There are a few concepts to be understood – mainly, that of two (or more) processes operating together, how they put their data out, and how the get their data in. UNIX deals with multiple processes, all running (conceptually, at least) at the same time, on different CPUs, each with a standard input (stdin), and standard output (stdout). Pipes connect one process’s stdout to another’s stdin.

What do we want to pipe? Let’s say we’ve got a small 80×25 terminal screen, and lots of files. The ls command will spew out tons of data, faster than we can read it. There’s a handy utility called “more“, which will show a screen-worth of text, then prompt “more”. When you hit the space bar, it will scroll down a screen. You can hit ENTER to scroll one line.

I’m sure that you’ve worked this out already, but here is how we combine these two commands:

$ ls | more
<the first screenful of files is shown>

What happens here, is that the “more” command is started up first, then the “ls” command. The output of “ls” is piped to the input of “more”, so it can read the data.

Most such tools can also work another way, too:

$ more myfile.txt
<the first screenful of "myfile.txt" is shown>

That is to say, “myfile.txt” is taken as standard input (stdin).

Pipelines in the Shell

May 3, 2007

One of the most powerful things of the *nix shell, and one which is currently not even covered in the tutorial, is the pipeline. I try to keep this blog and the tutorial from overlapping, but I really must rectify this gap in the main site some time.

In the meantime, this is what it is all about.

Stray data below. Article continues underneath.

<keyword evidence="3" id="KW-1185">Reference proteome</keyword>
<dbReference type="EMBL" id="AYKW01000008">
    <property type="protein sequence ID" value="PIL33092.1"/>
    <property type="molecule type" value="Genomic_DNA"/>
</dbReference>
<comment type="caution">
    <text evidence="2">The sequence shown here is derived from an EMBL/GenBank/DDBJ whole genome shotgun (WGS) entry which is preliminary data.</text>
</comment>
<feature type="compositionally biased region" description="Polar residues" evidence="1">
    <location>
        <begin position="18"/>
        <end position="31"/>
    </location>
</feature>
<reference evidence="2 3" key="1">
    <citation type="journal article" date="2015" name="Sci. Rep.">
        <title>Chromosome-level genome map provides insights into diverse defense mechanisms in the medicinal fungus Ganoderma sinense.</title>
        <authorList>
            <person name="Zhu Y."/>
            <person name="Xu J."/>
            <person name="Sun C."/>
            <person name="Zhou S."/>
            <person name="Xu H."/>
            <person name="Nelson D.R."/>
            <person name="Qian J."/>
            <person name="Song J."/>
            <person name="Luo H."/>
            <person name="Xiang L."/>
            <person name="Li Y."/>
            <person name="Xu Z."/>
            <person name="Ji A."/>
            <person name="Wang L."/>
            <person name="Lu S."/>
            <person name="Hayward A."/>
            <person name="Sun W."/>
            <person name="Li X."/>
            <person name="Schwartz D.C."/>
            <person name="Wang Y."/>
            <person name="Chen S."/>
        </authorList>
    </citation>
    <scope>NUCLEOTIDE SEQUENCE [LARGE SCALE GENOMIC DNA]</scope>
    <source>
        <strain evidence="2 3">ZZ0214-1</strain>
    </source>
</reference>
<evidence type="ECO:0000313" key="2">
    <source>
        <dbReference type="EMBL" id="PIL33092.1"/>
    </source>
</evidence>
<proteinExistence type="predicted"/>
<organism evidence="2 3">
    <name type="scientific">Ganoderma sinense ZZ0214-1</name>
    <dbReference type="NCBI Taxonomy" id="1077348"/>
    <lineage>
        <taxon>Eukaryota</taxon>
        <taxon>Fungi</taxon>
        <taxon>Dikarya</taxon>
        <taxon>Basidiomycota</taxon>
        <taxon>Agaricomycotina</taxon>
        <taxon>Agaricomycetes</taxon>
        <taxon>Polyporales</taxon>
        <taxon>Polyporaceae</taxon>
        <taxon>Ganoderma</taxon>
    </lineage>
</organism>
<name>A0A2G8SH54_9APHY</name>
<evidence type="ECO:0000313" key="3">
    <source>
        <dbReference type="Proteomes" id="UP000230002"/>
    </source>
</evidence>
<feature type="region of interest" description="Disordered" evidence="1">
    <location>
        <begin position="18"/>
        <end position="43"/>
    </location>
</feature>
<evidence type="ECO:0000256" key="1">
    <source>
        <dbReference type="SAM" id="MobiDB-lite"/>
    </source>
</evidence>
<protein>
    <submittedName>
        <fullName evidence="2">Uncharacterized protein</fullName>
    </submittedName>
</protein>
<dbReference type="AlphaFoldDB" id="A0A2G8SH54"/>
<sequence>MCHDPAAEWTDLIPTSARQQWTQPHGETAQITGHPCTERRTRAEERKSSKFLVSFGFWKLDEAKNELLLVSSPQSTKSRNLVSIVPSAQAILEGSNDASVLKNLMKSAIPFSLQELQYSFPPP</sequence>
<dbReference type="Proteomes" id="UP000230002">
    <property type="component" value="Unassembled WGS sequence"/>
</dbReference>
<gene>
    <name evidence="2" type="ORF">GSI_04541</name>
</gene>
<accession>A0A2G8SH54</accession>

UNIX (and therefore GNU/Linux) is full of small text-based utilities : wc to count words (and lines, and characters) in a text file; sort to sort a text file; uniq to get only the unique lines from a text file; grep to get certain lines (but not others) from a text file, and so on.

Did you see the common trait there? Yes, it’s not just that “Everything is a file”, nearly everything is also text. It’s largely from this tradition that HTML, XML, RSS, Email (SMTP, POP, IMAP) and the like are all text-based. Contrast with MS Office, for example, where all data is in binary files which can only (really) be manipulated by the application which created them.

So what? It’s crude, simple, works on an old-fashioned green-and-black screen. How could that be relevant in the 21st Century?

It’s relevant, not because of what each tool itself provides, but what they can do when combined.

Ugly Apache Access Log

Here’s a line from my access.log (Apache2) – Yes, honest, it’s one line. It just looks very ugly: - - [02/May/2007:12:09:58 -0700] "GET /sh/sh.shtml HTTP/1.1" 200 33080 "http://www.google.ca/search?hl=en&q=bourne+shell&btnG=Google+Search&meta=" "Mozilla/5.0 (Windows; U; Windows NT 5.1; en-US; rv: Gecko/20060426 Firefox/"